A major challenge of treating pancreatic cancer is that by the time it’s detected, it more than likely has already spread. Now, two research teams are proposing novel approaches for reining in pancreatic cancer with drug combinations.
Researchers at Sanford Burnham Prebys Medical Discovery Institute have zeroed in on a protein called Slug, which helps control the movement of cells. Slug itself is not targetable with drugs, but the team uncovered two other proteins that interact with Slug and that are druggable. They reported the discovery in the Journal of Experimental Medicine.
The proteins are ERK and eIF2 alpha, both of which are already known targets in oncology research. Merck, for one, is testing an ERK inhibitor in people with advanced solid tumors. And eIF2 alpha inhibitors are in preclinical testing.
Sanford Burnham associate professor Cosimo Commisso, Ph.D., became interested in targeting Slug while studying how cancer cells respond when the nutrients they need to grow become depleted. Using a mouse model of pancreatic cancer, his team showed that when pancreatic tumors run out of the nutrient glutamine, Slug helps the cancer cells break free and spread. Inhibiting Slug in mice slowed down the cancer’s spread and led to a reduction in lung metastases.
The researchers went on to study pancreatic cancer samples from people, discovering that higher levels of Slug corresponded with poor prognoses.
“In addition to revealing new therapeutic avenues that may halt pancreatic cancer metastasis, these findings might also apply to other tumors that rapidly consume glutamine, including lung and colon cancers,” Commisso said in a statement.
Scientists at the University of Cincinnati are taking a different approach to controlling the spread of pancreatic cancer—one that combines a novel drug-delivery technology with chemotherapy to improve the targeting of cancer cells. They described the technique in the journal Molecular Therapy.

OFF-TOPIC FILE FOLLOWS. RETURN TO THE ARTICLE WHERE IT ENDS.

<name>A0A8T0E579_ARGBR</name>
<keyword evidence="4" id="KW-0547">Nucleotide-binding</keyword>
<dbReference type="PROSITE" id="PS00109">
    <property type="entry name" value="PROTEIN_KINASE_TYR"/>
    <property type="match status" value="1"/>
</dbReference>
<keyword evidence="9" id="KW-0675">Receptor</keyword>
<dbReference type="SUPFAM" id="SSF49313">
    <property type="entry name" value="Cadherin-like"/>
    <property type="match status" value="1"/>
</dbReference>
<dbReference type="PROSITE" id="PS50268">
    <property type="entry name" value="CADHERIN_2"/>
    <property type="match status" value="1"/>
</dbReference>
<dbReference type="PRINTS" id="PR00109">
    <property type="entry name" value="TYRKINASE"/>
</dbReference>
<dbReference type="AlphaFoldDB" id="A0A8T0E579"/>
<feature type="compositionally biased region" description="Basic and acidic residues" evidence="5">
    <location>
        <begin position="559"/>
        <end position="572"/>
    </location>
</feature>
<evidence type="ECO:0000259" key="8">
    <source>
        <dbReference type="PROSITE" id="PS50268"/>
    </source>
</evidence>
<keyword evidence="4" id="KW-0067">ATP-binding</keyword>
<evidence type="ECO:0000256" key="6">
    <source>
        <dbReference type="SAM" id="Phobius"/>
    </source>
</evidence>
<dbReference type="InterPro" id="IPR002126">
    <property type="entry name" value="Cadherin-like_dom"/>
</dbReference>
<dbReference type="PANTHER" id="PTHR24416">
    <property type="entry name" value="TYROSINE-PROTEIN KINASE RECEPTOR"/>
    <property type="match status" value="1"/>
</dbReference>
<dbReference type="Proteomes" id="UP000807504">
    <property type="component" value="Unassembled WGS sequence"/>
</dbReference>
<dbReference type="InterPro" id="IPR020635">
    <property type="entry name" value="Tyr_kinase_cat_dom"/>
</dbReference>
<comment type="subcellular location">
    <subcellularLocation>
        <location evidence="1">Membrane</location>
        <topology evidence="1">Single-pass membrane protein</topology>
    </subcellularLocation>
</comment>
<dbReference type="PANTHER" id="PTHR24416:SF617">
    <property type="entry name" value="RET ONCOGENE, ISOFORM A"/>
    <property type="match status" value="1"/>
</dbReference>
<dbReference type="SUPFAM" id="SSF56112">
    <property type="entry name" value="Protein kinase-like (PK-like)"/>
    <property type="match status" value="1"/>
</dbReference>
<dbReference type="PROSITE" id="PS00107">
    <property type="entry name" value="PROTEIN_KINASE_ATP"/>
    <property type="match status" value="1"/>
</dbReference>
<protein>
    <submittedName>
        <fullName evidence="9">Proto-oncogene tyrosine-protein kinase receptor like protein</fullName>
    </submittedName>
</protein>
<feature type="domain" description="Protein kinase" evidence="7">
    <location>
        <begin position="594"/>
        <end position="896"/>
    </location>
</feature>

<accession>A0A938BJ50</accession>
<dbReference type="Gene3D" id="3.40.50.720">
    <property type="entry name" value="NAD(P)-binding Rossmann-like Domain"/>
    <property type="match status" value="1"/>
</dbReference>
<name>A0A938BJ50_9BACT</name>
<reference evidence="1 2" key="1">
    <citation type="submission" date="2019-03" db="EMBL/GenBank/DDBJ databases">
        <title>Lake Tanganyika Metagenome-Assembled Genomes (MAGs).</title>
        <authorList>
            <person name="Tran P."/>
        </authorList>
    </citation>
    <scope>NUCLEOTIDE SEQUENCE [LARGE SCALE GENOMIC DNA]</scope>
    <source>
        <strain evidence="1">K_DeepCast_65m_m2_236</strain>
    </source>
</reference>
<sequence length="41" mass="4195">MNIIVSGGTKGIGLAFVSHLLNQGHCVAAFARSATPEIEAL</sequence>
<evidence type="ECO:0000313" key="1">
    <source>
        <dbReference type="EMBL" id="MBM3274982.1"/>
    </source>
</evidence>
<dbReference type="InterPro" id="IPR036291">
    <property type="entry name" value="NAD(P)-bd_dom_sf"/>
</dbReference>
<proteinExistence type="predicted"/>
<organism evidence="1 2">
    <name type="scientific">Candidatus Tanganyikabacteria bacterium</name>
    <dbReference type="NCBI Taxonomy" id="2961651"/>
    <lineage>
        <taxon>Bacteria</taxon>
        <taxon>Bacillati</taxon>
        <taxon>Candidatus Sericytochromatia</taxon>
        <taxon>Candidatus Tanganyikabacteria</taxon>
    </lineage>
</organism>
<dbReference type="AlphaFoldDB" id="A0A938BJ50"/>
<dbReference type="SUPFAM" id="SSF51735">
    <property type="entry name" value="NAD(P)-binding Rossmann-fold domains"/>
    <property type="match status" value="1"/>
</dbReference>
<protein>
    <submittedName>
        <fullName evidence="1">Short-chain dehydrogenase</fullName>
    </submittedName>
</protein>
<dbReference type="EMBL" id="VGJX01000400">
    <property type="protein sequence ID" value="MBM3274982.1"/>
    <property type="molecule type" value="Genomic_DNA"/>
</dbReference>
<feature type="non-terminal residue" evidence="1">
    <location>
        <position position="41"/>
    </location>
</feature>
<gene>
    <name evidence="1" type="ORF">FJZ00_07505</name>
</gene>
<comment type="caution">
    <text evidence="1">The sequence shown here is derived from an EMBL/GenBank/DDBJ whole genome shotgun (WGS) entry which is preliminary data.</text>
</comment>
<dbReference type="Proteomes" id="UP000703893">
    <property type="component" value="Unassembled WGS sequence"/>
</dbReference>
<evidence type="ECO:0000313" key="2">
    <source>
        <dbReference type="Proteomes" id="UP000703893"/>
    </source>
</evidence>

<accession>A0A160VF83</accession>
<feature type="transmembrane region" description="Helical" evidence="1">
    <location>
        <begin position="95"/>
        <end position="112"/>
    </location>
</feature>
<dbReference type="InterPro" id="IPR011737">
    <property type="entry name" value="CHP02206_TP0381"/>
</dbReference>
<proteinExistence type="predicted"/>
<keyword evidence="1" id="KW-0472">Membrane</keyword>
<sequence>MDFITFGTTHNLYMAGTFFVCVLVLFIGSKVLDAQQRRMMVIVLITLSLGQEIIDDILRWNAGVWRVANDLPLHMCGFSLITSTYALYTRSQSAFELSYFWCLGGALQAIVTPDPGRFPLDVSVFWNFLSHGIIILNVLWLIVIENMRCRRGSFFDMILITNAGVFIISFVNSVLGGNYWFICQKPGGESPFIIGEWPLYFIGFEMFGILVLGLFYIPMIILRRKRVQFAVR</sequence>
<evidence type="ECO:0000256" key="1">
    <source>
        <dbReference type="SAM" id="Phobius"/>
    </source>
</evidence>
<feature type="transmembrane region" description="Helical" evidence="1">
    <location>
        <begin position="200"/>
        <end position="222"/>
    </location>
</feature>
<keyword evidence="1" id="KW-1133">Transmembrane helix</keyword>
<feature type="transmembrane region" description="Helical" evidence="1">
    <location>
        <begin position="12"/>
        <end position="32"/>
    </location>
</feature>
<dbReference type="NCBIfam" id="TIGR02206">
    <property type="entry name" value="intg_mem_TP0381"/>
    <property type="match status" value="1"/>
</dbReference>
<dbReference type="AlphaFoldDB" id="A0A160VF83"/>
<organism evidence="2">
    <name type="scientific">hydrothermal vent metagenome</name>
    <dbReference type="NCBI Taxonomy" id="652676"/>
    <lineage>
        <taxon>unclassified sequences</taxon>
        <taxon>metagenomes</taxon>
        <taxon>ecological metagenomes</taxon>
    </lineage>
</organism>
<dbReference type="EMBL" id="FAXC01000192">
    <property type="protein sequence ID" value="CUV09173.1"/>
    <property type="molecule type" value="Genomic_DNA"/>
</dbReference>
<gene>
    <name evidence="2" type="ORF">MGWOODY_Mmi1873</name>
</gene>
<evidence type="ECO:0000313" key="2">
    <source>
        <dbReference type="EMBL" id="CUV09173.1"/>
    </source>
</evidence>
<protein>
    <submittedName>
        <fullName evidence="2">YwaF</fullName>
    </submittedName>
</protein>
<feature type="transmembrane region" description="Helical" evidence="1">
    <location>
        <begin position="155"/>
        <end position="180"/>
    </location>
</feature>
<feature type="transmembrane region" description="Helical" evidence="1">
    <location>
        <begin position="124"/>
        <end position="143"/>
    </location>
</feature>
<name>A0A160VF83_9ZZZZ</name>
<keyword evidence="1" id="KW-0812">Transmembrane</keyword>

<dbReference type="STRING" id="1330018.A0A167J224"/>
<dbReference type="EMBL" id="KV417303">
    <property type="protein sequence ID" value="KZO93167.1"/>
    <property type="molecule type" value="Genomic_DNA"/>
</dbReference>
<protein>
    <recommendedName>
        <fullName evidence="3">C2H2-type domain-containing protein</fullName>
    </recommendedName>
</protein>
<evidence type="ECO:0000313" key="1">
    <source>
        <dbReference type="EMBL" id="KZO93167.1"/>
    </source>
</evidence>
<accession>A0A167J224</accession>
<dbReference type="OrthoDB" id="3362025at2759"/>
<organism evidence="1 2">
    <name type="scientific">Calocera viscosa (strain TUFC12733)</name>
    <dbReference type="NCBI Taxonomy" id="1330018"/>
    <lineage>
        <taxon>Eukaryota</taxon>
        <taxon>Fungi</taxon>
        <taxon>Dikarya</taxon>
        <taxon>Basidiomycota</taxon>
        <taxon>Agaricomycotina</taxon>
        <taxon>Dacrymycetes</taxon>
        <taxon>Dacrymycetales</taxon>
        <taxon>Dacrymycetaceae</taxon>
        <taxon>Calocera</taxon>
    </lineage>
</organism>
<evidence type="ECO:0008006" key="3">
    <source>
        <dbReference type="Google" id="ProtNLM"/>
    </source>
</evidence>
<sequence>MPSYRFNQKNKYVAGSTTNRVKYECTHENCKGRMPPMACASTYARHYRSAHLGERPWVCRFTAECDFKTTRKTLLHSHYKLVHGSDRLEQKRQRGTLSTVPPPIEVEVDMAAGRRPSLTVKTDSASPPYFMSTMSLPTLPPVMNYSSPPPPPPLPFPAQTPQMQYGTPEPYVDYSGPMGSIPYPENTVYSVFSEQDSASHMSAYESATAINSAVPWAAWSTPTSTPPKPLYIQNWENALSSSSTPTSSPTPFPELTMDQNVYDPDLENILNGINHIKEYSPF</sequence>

The researchers used a “nanovesicle” to target phosphatidylserine, a biomarker on the surface of pancreatic cells. They found that combining the nanodrug with standard first-line chemotherapy was more effective at controlling pancreatic cancer cells than was either therapy alone.
They tested the combination in animal models and human pancreatic cancer cells and discovered that it targeted phosphatidylserine on the surface of pancreatic cancer cells “at various points in their life cycle, ultimately inhibiting tumor growth,” according to a statement.
The nanovesicle is currently being studied in people with brain cancer, and the University of Cincinnati researchers hope to lead a clinical trial of the combination approach in pancreatic cancer.
The Sanford Burnham team is also planning further research to investigate the potential of inhibiting Slug in pancreatic cancer. They are now designing studies aimed at determining how the protein influences the aggressiveness of the disease and patient survival.